Instead, she says, the government continued its “top-down approach,” in which bureaucrats rather than scientists and health-care professionals were making decisions.
“We live in a very unequal society,” she says. “So we need to engage people and build partnerships at a granular level if we are to effectively deliver information and resources.”
In December the government of Goa let its guard down entirely. The state is heavily reliant on tourism, which makes up nearly 17% of its income. The bulk of the tourists show up in December to celebrate Christmas and New Year on sandy beaches with raves and fireworks.
Vivek Menezes, a Goan journalist, says that the state’s reputation as “the place to be” had not faded during the pandemic. “It’s the place for India’s wealthy and for Bollywood, and therefore it’s the place for India,” Menezes says. The pandemic had kept foreign tourists from visiting, but domestic holidaymakers poured in. Some states, such as Maharashtra, had placed restrictions at their borders; others, like Kerala, had a strict policy of contact tracing. In Goa, visitors didn’t even have to show a negative covid test. And the state’s masking policy extended only to health-care workers, visitors to health-care facilities, and people showing symptoms. “Goa was left to the dogs,” says Menezes.
The world’s largest superspreader
India started 2021 having registered nearly 150,000 deaths. Only then, in January, did the government place its first vaccine order, and it was for a shockingly low amount—just 11 million doses of Covishield, the Indian version of the AstraZeneca vaccine. It also ordered 5.5 million doses of Covaxin, a locally developed vaccine that has yet to publish efficacy data. Those orders fell far short of what the country actually needed. Subhash Salunke, a senior advisor to the independent Public Health Foundation of India, estimates that 1.4 billion doses would have been required to fully vaccinate all eligible adults.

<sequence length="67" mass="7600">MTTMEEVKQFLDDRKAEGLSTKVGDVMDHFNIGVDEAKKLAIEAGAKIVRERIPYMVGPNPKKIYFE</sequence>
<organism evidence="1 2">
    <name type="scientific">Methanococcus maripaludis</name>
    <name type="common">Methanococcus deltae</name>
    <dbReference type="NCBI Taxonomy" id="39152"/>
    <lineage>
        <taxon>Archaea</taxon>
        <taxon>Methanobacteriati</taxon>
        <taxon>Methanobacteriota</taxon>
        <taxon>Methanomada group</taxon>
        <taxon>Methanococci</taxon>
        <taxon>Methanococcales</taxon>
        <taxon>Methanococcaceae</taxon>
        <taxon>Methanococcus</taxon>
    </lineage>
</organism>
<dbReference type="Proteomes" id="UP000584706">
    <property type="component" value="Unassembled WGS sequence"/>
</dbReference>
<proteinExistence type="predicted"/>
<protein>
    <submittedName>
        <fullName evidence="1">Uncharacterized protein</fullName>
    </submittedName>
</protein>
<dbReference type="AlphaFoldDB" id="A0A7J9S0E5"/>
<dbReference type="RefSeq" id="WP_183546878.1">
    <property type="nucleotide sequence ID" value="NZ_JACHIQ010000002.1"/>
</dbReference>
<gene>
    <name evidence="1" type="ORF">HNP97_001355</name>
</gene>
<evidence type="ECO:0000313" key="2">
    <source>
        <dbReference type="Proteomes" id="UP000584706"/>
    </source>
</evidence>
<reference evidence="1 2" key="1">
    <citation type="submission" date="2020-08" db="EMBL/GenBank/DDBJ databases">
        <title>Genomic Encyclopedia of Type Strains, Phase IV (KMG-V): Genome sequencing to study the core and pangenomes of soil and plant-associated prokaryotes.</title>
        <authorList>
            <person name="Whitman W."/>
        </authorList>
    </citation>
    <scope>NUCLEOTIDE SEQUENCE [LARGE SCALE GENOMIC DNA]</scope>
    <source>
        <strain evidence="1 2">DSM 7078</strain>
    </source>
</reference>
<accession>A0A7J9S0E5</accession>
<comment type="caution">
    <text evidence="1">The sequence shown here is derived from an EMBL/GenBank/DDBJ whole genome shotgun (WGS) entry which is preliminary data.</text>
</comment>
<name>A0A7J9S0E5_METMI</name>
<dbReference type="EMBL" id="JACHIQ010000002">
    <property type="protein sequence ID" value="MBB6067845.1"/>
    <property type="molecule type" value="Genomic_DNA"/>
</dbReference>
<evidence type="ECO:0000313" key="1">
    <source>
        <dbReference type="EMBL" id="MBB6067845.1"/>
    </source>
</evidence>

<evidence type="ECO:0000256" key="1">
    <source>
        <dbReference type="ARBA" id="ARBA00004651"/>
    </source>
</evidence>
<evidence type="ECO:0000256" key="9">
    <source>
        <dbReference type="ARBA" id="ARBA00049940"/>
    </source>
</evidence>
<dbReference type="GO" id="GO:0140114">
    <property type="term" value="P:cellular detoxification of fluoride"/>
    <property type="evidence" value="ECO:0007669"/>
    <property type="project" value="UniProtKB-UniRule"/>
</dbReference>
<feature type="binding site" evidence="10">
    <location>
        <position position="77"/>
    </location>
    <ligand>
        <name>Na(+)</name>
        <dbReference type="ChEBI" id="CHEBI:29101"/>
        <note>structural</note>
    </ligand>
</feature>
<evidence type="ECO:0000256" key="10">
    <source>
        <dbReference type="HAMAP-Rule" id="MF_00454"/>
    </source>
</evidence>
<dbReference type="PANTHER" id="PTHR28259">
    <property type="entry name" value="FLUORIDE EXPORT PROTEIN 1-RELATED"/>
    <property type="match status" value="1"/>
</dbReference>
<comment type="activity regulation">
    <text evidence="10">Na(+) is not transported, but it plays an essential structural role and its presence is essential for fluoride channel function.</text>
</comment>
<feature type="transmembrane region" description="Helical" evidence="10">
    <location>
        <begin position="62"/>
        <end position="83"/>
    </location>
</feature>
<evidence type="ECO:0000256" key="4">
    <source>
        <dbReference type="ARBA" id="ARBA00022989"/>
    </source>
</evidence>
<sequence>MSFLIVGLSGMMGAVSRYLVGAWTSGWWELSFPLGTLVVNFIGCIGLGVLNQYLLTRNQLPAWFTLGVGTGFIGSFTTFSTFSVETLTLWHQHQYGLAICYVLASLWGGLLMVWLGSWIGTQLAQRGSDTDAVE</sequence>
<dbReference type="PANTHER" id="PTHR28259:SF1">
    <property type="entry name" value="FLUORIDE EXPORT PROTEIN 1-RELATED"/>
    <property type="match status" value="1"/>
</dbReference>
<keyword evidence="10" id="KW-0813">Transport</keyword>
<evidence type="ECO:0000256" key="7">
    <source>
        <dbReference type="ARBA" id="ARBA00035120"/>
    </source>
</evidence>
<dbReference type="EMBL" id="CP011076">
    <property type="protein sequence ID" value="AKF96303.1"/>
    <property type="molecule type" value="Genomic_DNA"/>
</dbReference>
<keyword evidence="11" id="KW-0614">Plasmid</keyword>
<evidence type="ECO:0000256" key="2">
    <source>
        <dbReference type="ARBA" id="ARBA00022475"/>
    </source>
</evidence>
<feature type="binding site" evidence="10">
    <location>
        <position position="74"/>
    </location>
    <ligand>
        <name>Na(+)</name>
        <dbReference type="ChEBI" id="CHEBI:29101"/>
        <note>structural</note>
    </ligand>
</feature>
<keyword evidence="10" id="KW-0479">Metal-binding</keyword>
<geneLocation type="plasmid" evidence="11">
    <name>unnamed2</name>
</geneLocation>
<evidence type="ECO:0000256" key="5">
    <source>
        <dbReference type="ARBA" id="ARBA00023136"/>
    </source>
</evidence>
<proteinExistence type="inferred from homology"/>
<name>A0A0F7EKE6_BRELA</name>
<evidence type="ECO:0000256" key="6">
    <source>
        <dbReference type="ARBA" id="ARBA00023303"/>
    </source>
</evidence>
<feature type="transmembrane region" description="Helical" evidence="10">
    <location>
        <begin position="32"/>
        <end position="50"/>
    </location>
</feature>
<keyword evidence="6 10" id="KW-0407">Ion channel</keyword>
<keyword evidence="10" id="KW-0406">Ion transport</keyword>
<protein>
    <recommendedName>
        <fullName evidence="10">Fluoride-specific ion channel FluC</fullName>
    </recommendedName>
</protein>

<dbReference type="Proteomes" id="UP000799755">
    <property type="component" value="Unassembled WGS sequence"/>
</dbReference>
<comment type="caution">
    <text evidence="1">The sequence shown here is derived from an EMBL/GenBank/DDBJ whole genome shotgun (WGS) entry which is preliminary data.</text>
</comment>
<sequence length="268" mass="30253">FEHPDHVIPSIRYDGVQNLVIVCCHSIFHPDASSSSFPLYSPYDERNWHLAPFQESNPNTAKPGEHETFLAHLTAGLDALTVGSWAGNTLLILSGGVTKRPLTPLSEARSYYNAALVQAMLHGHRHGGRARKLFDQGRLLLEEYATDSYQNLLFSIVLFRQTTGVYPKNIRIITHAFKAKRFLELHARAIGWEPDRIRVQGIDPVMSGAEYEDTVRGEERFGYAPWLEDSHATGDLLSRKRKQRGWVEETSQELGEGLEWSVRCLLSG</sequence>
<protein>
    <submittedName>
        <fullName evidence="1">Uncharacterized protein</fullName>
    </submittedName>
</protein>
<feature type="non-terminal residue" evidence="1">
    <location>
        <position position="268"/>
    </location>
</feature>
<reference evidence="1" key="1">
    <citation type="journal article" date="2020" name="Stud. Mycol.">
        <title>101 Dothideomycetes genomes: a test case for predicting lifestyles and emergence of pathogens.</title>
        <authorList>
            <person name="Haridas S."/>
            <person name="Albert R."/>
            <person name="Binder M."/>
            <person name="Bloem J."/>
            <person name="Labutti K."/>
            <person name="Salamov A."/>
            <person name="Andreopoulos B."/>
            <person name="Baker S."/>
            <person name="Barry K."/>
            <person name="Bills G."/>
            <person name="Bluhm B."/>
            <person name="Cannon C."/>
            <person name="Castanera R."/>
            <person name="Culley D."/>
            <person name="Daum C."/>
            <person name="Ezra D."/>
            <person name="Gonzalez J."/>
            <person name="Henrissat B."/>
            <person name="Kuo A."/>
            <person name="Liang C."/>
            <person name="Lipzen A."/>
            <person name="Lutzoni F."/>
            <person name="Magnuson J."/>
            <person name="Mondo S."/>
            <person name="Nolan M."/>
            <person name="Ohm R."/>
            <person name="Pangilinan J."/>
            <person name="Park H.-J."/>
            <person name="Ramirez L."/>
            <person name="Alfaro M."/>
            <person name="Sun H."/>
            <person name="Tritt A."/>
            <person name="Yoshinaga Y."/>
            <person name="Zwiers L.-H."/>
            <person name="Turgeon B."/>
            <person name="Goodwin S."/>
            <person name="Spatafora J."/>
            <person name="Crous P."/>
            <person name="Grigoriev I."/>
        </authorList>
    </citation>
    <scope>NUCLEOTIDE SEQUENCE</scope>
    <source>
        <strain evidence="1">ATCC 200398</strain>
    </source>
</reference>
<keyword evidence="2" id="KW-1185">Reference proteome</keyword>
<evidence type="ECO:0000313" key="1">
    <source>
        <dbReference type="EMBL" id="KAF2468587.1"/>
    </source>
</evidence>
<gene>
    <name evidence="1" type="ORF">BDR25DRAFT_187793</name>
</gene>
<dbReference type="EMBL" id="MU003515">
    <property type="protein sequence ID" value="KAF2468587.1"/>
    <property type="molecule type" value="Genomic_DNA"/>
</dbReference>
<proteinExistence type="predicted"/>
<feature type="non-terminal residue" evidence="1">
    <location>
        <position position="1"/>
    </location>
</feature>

On January 28, in an address to the World Economic Forum in Davos, Modi declared that India had “saved humanity from a big disaster by containing corona effectively.” His government then gave the go-ahead for the Kumbh Mela, a Hindu festival that attracts crushing throngs of millions of people to the holy city of Haridwar in the northern state of Uttarakhand, which is famous for its temples and pilgrimage sites. When the state’s former chief minister suggested that the festival should be “symbolic” this year given the circumstances, he was fired.
A senior politician in the prime minister’s Bharatiya Janata Party told the Indian magazine The Caravan that the federal government had its eye on the forthcoming state elections and didn’t want to lose the support of religious leaders. As it turned out, the Kumbh wasn’t just any superspreader event—with a reported 9.1 million people in attendance, it was the world’s largest superspreader event. “Any person with a basic textbook on public health would have told you this was not the time,” says Kang.
In February Salunke, the public health expert, was working in an agrarian district in the western state of Maharashtra when he noticed that the virus was transmitting “much faster” than before. It was affecting entire families.
“I felt we were dealing with an agent that had changed or appeared to have changed,” he says. “I started to investigate.” Salunke, it now turns out, had found one mutation of a variant that had been detected in India the previous October. He suspected that the variant, now known as delta, was about to run rampant. It did. It is now in more than 90 countries.
“I went to all those who are responsible and those who matter—whether district level officials or bureaucrats at the central level, you name it. Everyone who I knew I immediately shared this information with,” he says.